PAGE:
I find it unacceptable. I don't care about the hypothetical God in this context. I care about an objection revealing itself as a mere word salad. This is not about theology, it's about logic.

So I might be missing something maybe? I found nothing much online that doesn't steer quickly back into faith or theology.

This is not a parallel of dealing with the solipsistic hypothesis, there are two equally possible choices there. Here we have one problem with logic. And I am still considering logic as a system able to transcend god here which sounds like another assumption. But OK.

So, am I missing something?

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    Maybe the universe IS infinite in space and time. It is our (human) limited understanding that dislike infinite arguments, because we cannot write, discuss,etc an infinitely long text. Commented May 27, 2023 at 19:22
  • The arrow of time being unidirectional does not imply it starts somewhere. The universe might as well be infinite in both space and time variables. I don't think it is because it has some discreteness and what is not infinitesimal might probably not be also infinite. But as I can imagine y=x which is infinite, so a god can create an infinite thing, or an infinite thing can be the ultimate source of all abstractions.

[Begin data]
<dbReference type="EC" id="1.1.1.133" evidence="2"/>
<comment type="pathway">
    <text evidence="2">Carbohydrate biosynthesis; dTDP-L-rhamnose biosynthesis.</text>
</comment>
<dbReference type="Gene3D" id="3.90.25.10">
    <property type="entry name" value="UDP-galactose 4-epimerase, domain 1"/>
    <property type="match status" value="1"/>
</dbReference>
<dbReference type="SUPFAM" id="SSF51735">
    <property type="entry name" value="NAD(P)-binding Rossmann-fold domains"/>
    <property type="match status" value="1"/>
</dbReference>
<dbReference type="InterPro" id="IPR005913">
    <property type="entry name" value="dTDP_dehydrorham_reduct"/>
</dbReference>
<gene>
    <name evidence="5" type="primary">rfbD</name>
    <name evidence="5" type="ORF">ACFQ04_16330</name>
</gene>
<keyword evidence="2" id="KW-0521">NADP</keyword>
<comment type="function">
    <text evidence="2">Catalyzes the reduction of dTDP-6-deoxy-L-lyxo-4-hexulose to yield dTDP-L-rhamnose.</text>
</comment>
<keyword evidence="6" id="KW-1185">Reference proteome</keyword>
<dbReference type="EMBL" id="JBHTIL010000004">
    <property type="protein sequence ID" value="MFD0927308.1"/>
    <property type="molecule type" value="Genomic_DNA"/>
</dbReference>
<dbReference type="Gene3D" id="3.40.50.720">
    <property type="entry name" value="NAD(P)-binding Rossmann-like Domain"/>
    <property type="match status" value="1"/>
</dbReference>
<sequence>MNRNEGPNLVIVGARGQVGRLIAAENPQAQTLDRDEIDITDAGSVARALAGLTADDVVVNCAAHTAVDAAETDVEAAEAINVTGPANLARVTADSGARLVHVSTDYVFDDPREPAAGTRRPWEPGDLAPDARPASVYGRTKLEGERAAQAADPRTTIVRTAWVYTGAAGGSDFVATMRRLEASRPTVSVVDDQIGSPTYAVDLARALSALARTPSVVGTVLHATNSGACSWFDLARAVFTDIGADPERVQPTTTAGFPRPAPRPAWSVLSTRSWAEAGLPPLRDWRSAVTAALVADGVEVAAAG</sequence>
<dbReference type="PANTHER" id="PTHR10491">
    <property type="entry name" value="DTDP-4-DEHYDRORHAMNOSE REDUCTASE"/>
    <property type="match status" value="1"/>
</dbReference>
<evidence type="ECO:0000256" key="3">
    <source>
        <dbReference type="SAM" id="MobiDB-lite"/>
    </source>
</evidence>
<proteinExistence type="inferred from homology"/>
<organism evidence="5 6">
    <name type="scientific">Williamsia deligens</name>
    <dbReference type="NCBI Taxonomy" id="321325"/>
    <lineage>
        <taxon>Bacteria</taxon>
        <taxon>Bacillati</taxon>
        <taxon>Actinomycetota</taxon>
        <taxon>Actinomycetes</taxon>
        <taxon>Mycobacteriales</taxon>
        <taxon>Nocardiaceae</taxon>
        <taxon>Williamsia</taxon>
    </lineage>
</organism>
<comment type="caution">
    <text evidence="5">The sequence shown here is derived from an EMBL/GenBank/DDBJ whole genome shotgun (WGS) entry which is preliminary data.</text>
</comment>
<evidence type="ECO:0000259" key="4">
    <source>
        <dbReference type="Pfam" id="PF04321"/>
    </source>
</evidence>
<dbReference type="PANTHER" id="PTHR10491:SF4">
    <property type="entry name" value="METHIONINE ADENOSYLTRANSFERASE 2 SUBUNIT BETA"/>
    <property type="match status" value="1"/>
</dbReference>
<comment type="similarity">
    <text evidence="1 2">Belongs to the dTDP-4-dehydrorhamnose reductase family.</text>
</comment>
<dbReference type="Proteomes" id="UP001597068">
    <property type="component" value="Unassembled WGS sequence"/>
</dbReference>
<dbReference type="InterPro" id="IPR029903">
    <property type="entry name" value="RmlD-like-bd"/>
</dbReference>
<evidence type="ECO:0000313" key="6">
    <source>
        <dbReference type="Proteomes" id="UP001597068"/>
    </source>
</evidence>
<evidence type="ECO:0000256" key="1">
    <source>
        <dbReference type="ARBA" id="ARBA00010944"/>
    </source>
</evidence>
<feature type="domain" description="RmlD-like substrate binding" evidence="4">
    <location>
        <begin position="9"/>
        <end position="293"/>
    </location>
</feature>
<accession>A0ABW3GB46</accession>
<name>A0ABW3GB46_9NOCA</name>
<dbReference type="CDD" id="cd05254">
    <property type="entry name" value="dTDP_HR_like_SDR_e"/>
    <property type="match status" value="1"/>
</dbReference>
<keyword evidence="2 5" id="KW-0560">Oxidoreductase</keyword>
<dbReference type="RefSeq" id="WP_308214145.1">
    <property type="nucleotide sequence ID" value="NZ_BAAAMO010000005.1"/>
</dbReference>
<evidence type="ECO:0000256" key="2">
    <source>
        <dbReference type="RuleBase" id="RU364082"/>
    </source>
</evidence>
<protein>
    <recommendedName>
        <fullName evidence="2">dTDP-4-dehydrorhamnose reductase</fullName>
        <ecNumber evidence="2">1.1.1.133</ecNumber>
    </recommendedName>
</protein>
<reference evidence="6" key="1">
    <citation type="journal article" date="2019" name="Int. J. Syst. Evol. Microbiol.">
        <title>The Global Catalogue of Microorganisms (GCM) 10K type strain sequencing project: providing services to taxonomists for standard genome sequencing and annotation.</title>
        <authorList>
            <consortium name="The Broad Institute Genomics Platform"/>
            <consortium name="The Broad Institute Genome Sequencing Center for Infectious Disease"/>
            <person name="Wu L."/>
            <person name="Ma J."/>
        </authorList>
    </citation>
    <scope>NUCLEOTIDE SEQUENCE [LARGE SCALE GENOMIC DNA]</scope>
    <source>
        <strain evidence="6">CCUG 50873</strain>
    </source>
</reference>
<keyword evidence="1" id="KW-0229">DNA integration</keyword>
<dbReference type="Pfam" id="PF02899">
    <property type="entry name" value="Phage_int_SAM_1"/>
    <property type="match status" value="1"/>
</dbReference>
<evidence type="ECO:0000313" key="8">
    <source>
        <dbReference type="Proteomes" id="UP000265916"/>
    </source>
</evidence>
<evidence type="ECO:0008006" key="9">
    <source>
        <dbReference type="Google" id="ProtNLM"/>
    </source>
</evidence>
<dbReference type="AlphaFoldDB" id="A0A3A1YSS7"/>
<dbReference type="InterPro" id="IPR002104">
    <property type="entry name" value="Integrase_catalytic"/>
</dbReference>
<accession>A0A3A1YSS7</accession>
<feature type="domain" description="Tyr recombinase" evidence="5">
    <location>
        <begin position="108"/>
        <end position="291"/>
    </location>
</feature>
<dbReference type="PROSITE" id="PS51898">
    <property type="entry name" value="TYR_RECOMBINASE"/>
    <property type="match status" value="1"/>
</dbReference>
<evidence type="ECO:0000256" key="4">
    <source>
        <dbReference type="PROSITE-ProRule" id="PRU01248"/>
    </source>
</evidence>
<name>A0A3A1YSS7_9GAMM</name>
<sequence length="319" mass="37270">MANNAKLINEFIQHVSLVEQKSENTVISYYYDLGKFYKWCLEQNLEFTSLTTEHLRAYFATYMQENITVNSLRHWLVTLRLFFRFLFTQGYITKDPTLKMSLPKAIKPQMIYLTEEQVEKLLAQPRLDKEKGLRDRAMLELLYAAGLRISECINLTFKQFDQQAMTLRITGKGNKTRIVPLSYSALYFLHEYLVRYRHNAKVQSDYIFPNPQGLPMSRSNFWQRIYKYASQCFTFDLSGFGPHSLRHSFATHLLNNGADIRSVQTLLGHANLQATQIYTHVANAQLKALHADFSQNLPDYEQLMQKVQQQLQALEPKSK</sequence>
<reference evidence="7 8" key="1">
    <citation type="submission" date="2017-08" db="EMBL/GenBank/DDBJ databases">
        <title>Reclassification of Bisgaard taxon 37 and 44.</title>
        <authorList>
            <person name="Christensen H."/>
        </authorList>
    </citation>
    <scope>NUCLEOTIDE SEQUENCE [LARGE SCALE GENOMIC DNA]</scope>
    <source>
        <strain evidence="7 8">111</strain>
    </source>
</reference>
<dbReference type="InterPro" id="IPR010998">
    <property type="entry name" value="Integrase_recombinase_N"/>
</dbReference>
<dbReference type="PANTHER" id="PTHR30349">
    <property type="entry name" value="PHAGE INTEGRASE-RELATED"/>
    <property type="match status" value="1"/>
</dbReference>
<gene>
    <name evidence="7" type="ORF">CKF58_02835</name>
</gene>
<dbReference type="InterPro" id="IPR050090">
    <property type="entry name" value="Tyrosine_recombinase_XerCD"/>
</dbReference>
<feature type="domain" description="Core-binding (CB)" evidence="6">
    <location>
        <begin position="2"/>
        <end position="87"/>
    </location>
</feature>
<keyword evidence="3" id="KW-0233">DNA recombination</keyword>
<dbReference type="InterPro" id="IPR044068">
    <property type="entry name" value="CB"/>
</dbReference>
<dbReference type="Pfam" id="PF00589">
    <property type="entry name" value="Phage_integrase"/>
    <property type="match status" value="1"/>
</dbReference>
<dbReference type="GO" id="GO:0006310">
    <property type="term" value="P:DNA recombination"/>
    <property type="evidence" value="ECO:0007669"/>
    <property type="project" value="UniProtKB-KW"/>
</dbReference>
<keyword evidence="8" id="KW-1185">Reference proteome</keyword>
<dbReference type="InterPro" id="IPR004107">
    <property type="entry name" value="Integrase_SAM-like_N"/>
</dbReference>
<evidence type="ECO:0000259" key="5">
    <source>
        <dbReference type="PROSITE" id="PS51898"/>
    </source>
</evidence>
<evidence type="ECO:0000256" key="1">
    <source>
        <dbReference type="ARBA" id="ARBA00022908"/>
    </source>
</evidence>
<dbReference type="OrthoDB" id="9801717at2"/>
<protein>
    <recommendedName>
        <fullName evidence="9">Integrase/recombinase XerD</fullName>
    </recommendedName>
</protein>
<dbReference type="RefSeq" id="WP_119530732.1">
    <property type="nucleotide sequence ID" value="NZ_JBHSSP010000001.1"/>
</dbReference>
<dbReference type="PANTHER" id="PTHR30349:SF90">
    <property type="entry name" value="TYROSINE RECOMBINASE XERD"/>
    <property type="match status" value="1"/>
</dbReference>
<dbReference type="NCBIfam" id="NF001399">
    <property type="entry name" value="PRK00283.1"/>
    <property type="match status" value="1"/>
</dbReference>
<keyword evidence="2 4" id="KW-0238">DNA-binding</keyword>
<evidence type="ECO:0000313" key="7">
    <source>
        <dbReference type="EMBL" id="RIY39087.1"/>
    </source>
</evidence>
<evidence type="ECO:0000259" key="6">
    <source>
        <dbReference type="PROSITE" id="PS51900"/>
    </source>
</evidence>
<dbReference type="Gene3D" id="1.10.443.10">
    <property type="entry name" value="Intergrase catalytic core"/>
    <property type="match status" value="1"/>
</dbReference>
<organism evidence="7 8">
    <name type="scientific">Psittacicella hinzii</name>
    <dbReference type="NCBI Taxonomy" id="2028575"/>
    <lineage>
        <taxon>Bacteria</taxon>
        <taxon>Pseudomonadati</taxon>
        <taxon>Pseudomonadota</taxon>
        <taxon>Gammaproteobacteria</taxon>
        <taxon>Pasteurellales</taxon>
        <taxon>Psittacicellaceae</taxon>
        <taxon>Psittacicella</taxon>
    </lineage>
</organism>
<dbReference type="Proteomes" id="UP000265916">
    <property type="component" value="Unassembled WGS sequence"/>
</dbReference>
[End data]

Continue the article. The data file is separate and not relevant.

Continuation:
– day care
    Commented May 27, 2023 at 19:36
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    The usual scheme is that God is atemporal and is his own cause. The concept of atemporal causation is well established since Parmenides and Plato, albeit controversial, so we get created time and the universe. Why can't the universe itself be its own (atemporal) cause? Presumably, because it is not conceived as sentient, with intellect and will. So it does not work as a "designer" and invites further questions the way supreme atemporal intelligence does not.